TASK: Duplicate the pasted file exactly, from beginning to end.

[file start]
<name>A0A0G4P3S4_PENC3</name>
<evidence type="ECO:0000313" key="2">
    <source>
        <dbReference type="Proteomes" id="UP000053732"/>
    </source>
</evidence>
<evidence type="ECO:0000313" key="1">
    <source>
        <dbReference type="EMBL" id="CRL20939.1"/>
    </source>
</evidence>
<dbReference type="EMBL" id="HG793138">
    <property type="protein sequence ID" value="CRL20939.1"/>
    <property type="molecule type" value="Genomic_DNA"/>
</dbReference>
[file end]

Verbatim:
<name>A0A0G4P3S4_PENC3</name>
<evidence type="ECO:0000313" key="2">
    <source>
        <dbReference type="Proteomes" id="UP000053732"/>
    </source>
</evidence>
<evidence type="ECO:0000313" key="1">
    <source>
        <dbReference type="EMBL" id="CRL20939.1"/>
    </source>
</evidence>
<dbReference type="EMBL" id="HG793138">
    <property type="protein sequence ID" value="CRL20939.1"/>
    <property type="molecule type" value="Genomic_DNA"/>
</dbReference>